September 25, 2014 — The Consumer Financial Protection Bureau (CFPB) is ordering U.S. Bank to provide an estimated $48 million in relief to consumers harmed by illegal billing practices. U.S. Bank consumers were unfairly charged for certain identity protection and credit monitoring services that they did not receive. These services were sold as “add-on products” for credit cards and other bank
products such as mortgage loans and checking accounts. U.S. Bank will also pay a $5 million civil penalty to the CFPB and a $4 million penalty to the Office of the Comptroller of the Currency.
“Today’s action will provide $48 million in relief to U.S. Bank customers who were illegaly charged for identity protection services they did not receive,” said CFPB Director Richard Cordray. “We have consistently warned companies about practices related to add-on products, and we will do what is necessary to prevent further harm to consumers.”
The full text of the consent order is available on the CFPB website.
“Tot Lot” on Weaver Street opens
Playground project received Quality of Life grant from Inclusive Community Fund
September 19, 2014 — A new playground that was partly funded by a Quality of Life grant from MVFHC’s Inclusive Community Fund has officially opened. The “Tot Lot” in Dayton’s Miami Chapel neighborhood was coordinated by the Southwest Priority Board and was the dream of neighborhood activist Pat Rickman.
The ribbon-cutting ceremony featured speakers including Mrs. Rickman, Dayton Mayor Nan Whaley, Dayton school board member Hazel Roundtree, and MVFHC’s Director of Investigations and Enforcement Anita Schmaltz. Neighborhood school kids attended the ceremony and broke in the playground as soon as the ribbon was cut.
Thanks to Dayton photographer Andy Snow for providing photos of the event.
September 2014 newsletter now available
Download our September newsletter!
The latest edition of the Miami Valley Fair Housing Center’s newsletter is now available to download.
The newsletter has information about MVFHC’s 10th annual Waikiki Party Fundraiser wrap-up, MVFHC receives The 2014 Partner of the Year award, Banks and Fannie Mae vendors discriminate against communities of color by failing to maintain and market foreclosures, and HUD confirms that SB 349 sets up conflict in state and federal law.
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HUD confirms that SB 349 sets up conflict in state and federal law
Ohio Civil Rights Commission pans bill
The Ohio Civil Rights Commission (OCRC) received confirmation from the U.S. Department of Housing and Urban Development (HUD) that the proposed Ohio Senate Bill 349 would throw Ohio law out of kilter with federal law and “jeopardize the substantial equivalence of the Ohio [fair housing] act.” The shift would force Ohio to forego $1 million in federal funds for investigation and enforcement of discrimination cases, and it would require both landlords and tenants to use the more expensive
and cumbersome federal channels to process discrimination complaints.
SB 349 was introduced by Sen. Seitz (R-Cincinnati) in late June. It has not yet been assigned to a committee, though advocates are actively opposing it on the grounds that it “undermines civil rights and fair housing protections in Ohio,” said Jim McCarthy, MVFHC’s President/CEO.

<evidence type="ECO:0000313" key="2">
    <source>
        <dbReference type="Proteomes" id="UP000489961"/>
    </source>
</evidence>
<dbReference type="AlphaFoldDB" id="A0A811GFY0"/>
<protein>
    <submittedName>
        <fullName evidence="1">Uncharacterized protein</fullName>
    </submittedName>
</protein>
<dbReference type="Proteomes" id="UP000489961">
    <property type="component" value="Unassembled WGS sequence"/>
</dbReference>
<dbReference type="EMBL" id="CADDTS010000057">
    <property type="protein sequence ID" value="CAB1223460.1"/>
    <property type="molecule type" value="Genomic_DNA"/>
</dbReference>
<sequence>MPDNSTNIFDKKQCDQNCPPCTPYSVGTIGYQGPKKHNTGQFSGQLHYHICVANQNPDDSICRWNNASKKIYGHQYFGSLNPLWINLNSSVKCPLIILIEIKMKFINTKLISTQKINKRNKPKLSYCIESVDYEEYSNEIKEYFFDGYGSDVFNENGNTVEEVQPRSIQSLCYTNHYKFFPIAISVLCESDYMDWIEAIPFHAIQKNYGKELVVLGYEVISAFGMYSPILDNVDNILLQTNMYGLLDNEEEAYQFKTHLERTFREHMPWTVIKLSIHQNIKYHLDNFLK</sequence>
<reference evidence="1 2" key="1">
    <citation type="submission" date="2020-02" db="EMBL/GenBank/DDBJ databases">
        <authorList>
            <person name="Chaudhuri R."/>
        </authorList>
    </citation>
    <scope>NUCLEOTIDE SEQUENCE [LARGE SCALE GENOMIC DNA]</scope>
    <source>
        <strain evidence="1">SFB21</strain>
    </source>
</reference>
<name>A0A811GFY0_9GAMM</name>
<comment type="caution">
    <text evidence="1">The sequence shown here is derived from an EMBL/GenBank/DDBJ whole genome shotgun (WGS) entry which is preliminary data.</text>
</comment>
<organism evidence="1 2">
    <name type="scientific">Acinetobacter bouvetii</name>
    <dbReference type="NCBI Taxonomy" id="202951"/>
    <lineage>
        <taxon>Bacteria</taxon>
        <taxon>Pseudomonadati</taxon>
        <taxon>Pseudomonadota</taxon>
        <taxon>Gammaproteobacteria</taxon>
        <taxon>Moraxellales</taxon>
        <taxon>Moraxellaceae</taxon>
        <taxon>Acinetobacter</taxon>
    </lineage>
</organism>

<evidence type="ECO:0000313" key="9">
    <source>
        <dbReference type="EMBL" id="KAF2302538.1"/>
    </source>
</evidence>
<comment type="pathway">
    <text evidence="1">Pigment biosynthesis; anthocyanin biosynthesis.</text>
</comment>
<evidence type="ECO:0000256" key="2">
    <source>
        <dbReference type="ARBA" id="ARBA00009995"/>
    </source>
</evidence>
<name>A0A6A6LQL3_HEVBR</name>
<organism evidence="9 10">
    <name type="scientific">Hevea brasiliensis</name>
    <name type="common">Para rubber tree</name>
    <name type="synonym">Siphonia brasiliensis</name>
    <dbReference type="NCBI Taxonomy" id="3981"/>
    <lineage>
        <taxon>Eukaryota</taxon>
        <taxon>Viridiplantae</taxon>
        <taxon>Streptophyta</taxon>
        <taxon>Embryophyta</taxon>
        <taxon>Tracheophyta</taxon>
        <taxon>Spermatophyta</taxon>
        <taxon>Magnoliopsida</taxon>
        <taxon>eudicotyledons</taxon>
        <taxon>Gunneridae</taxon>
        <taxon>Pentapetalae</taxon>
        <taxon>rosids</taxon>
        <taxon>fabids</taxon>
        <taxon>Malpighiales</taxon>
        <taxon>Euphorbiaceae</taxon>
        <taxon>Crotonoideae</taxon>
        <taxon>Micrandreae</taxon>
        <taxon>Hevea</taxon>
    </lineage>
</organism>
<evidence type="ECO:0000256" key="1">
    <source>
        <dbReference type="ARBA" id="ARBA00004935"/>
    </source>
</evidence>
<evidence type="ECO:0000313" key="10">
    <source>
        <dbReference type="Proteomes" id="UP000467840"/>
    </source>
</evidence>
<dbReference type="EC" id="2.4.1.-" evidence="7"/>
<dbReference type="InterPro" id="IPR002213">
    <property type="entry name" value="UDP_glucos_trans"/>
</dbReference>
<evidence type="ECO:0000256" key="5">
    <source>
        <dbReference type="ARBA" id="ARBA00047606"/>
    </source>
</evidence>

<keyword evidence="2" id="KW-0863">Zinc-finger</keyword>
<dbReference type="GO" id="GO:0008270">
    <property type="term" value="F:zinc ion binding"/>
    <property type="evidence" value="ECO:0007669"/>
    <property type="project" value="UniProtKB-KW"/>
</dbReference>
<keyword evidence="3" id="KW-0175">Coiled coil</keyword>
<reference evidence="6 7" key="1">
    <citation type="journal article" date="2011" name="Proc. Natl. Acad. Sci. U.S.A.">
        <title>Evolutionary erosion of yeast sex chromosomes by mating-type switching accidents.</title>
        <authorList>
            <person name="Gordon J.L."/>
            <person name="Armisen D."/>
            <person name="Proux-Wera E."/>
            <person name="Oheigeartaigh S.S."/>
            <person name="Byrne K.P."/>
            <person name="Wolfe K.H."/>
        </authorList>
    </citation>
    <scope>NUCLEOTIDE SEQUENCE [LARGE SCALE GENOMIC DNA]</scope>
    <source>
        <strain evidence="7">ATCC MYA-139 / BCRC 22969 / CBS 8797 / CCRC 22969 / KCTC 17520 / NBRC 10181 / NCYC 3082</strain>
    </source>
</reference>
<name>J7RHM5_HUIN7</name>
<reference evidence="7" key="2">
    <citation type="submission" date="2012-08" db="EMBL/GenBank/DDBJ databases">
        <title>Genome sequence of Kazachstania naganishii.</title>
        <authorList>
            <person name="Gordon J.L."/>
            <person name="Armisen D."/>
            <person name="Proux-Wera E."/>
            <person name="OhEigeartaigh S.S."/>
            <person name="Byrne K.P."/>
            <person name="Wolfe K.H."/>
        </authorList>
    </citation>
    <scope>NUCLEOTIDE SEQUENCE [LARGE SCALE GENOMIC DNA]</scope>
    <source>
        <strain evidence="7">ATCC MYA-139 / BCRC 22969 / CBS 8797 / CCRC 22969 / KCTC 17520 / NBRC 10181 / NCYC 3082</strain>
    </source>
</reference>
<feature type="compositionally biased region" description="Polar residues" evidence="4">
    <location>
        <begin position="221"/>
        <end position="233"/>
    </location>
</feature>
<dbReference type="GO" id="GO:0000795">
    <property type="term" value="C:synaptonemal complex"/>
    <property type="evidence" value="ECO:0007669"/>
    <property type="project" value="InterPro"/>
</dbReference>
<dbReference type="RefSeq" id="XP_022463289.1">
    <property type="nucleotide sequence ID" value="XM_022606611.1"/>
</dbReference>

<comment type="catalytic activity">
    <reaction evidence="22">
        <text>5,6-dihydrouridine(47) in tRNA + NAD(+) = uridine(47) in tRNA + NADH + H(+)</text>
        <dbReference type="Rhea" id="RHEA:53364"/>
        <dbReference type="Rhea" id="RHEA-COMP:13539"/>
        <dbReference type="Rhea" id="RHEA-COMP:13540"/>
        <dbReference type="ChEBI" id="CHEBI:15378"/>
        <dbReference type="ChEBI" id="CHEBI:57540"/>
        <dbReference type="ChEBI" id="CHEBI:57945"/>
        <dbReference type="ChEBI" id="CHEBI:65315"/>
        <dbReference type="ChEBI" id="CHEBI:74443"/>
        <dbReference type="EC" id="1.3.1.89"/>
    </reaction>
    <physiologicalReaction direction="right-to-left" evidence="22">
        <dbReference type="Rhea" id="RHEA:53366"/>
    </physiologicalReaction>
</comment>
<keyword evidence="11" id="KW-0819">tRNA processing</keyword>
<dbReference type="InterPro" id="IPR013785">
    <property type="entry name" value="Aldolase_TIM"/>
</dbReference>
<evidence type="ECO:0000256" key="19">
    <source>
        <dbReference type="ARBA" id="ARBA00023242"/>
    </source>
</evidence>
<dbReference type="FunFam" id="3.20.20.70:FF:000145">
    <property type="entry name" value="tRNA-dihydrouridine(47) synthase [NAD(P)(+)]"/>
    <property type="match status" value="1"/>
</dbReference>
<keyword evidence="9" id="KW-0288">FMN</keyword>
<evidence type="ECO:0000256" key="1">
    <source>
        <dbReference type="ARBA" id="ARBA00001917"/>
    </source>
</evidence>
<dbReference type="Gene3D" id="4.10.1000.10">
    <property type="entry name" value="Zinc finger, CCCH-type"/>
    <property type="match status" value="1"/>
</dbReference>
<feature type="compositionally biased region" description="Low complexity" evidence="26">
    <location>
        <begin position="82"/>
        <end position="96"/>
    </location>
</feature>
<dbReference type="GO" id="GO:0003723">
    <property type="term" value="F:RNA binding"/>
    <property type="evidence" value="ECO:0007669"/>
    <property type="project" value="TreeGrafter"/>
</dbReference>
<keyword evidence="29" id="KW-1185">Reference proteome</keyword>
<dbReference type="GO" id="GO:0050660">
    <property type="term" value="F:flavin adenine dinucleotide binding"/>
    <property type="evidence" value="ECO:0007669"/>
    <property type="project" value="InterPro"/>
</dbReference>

“It’s in the best interest of all of us to oppose legislation that would make it more difficult to challenge those who would discriminate on the basis of race, color, religion, sex, national origin, disability, age, ancestry, military status and/or familial status,” McCarthy said. “Ohio doesn’t need a law that turns back the clock on discrimination.”
The bill would reduce the consequences of housing discrimination by lowering and capping the punitive damages that guilty landlords would have to pay. It would discourage victims from filing a complaint by making them liable for the attorney’s fees of the party they accuse of discrimination if there is not enough evidence to prove their case. Also, Ohio would lose crucial HUD funds to go after those who violate fair housing laws in Ohio.
Ohio and 37 other states have fair housing laws that are considered “substantially equivalent” to federal law. In her letter to OCRC, Lynn M. Grosso, Director of HUD’s Office of Enforcement, noted that because the bill conflicts with federal law on several important points, Ohio would lose that designation.
Grosso wrote: “Based on our general review, because SB 349 would exempt owners of single-family homes from prohibited acts, reduce the coverage of single family dwellings under the law, limit and cap the availability of damages and penalties in the administrative process, prohibit damage awards to fair housing agencies and deter aggrieved persons from filing discrimination complaints, enactment of SB 349 presents significant inconsistencies with federal requirements for substantial equivalency and will jeopardize the continued participation and receipt of federal funding by the State through the Fair Housing Assistance Program.”
“This bill is not just bad for tenants, it’s bad for landlords too,” said Bill Faith, executive director of the Coalition on Homelessness and Housing in Ohio. “If Ohio were to lose its substantial equivalency it would force the complaint process into the federal arena, where everything is more cumbersome and expensive. It’ll make it harder on everyone.”
Earlier this summer in a letter to Sen. Seitz, OCRC sketched a dark image of housing reality under SB 349: “Touted as a bill to amend damages and fees,” OCRC wrote, “this legislation, if passed, would legally immunize small landlords, allowing them to tell potential renters or buyers, I am not going to [sell] or [rent] my home to you because you are: Black…female…Hispanic…blind…Jewish…a soldier…pregnant. We are certain this was not the drafters’ intent, but it will undoubtedly be the impact.”
For more information about how SB 349 would harm Ohioans, visit Fight349.org.